Battle, Michael, The Christian Century
THE CONFLICT in the Anglican Communion over homosexuality is usually represented as a split between the U.S., British and Canadian churches on the one hand and the rest of the Anglican world on the other. Often cited is the 2004 statement issued at a meeting in Nigeria by the Anglican Primates of the Global South, representing 18 Anglican provinces. The primates declared their "unequivocal opposition to the unilateral decision" by the Episcopal Church in the U.S. to consecrate as a bishop a man living in a same-sex partnership. "This deliberate disobedience of the revealed will of God in the Holy Scriptures is a flagrant departure from the consensual and clearly communicated mind and will of the Anglican Communion," declared the primates.
Given that more than half of all Anglicans live in the global South (there are more Anglicans in Kenya--3 million-than there are Episcopalians in the United States--2.2 million), the rift in the Anglican world seems dear.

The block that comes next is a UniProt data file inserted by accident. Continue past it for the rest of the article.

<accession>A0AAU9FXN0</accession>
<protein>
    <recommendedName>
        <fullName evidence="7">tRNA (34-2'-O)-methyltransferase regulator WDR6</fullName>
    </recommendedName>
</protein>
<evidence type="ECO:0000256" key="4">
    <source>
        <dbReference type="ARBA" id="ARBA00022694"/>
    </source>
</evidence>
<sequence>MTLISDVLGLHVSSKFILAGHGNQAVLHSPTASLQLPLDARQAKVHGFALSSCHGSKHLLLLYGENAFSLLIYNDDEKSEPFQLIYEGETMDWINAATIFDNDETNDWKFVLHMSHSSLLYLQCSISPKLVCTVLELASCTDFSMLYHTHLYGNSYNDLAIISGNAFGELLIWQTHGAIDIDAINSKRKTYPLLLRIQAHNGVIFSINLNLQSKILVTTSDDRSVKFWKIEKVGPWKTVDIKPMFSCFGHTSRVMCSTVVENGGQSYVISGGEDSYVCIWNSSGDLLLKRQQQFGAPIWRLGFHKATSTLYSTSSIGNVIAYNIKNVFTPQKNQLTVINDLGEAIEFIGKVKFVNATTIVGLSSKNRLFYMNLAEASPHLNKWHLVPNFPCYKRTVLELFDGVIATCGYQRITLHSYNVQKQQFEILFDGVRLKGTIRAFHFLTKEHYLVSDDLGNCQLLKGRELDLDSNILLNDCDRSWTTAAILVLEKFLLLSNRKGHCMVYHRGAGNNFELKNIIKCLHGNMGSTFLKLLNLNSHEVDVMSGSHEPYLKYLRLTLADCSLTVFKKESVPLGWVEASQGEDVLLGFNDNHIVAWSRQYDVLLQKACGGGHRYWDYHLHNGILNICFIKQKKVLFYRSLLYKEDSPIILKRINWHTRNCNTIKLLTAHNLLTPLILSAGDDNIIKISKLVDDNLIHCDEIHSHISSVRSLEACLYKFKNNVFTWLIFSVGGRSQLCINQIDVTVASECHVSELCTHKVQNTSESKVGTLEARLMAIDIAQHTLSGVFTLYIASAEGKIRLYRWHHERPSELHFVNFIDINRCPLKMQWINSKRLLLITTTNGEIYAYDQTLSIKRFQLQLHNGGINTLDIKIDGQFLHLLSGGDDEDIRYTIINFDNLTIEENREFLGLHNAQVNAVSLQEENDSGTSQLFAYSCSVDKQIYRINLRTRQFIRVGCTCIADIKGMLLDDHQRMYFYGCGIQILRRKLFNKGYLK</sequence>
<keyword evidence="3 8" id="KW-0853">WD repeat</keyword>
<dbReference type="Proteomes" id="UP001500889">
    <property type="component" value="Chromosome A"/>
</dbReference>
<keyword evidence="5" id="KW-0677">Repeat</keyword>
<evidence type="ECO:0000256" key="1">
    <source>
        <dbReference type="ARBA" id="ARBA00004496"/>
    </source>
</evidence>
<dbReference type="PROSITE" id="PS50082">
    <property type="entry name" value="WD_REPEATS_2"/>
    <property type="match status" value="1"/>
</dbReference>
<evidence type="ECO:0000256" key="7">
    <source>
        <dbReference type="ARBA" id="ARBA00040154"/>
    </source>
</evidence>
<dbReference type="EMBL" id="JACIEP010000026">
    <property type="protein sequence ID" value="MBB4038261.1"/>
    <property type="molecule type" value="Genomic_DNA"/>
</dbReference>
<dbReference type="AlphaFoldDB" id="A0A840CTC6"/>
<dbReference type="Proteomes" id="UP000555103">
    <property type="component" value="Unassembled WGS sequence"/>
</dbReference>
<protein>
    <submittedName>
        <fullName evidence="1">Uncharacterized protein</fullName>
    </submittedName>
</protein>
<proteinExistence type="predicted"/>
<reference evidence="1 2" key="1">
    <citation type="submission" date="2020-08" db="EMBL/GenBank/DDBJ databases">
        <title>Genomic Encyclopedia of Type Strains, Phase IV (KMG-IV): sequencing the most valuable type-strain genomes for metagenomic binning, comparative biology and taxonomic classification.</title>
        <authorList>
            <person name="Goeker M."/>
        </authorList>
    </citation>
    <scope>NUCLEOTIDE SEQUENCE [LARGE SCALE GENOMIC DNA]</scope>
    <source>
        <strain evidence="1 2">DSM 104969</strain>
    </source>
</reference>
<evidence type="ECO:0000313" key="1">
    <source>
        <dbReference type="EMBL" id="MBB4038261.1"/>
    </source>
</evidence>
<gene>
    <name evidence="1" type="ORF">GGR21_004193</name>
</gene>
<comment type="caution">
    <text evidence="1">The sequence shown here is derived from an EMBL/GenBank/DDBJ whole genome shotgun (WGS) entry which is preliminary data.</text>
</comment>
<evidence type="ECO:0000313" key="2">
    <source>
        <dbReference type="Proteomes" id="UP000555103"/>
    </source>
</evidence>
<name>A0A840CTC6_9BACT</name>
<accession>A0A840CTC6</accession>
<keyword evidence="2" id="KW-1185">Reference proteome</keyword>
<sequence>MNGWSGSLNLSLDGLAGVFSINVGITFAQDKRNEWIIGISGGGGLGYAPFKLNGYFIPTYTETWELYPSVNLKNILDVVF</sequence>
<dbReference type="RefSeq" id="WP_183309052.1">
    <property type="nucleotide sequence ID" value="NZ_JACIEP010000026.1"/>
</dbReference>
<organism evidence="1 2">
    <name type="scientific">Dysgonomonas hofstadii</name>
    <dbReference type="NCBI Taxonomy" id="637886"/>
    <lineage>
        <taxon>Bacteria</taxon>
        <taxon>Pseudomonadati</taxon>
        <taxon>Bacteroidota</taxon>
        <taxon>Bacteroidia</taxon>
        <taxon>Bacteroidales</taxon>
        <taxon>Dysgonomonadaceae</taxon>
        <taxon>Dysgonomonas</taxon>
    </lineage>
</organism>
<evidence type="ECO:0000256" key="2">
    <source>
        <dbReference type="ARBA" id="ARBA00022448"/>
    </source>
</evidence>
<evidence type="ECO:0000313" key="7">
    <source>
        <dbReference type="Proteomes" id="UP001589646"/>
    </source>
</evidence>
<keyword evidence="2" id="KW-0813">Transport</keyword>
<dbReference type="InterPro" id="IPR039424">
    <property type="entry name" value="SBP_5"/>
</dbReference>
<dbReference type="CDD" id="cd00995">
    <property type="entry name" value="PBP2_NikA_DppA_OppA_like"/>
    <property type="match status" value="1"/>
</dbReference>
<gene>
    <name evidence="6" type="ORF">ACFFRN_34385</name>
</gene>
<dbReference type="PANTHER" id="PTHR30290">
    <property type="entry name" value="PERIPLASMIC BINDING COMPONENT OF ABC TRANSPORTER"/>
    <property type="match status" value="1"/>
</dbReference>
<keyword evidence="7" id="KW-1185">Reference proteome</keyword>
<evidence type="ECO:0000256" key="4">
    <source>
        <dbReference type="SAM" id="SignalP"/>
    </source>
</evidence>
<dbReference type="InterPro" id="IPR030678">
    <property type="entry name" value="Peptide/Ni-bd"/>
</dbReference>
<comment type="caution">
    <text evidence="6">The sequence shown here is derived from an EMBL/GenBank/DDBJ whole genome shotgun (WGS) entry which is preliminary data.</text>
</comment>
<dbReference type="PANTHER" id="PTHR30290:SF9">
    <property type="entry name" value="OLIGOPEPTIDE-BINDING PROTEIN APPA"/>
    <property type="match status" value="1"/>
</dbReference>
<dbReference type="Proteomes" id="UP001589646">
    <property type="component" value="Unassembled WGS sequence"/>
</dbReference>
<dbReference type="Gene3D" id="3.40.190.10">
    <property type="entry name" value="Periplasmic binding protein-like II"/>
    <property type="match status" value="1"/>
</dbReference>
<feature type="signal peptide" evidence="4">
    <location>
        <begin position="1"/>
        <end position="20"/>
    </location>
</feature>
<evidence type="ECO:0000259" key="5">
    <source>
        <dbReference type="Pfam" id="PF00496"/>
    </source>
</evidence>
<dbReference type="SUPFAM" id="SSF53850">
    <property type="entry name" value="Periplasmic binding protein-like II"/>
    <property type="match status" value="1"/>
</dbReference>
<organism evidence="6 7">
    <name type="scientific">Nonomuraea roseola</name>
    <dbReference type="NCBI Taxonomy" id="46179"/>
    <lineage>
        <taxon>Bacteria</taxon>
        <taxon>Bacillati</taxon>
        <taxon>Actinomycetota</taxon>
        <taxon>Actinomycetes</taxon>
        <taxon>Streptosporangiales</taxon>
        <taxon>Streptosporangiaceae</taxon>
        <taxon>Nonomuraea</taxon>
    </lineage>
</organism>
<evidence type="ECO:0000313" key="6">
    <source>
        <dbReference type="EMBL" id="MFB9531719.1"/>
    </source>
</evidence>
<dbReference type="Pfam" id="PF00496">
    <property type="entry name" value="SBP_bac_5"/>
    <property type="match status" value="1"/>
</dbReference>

But it is a mistake to treat Africans as unanimous on this issue. There is considerable difference between Anglicans in central Africa and those in southern Africa, a difference that can be traced in part to the traits of the original Anglican evangelizers. Countries like Nigeria and Uganda were evangelized by the theologically conservative Church Missionary Society, while southern Africa was evangelized by the high-church, theologically liberal United Society for the Propagation of the Gospel.
That helps explain why Desmond Tutu, for example, is an outspoken advocate of including gays and lesbians fully in the church. Tutu is also shaped by his response to apartheid in his country, which made him vow never to make moral scapegoats or single out any human identity as inferior.
Taking a similar position is Barney Pityana, a candidate to be the next archbishop of Cape Town. And Christopher Senyonjo, retired bishop of West Buganda, has defended the lesbian and gay organization in Uganda called Integrity-Uganda.
In May, 35 lesbian and gay leaders from West African Christian groups met in Lome, Togo. They came from Benin, Burkina Faso, Cote d'Ivoire, Ghana, Mall, Senegal and Togo; they were Anglican, Baptist, Methodist, Pentecostal, Presbyterian and Roman Catholic. …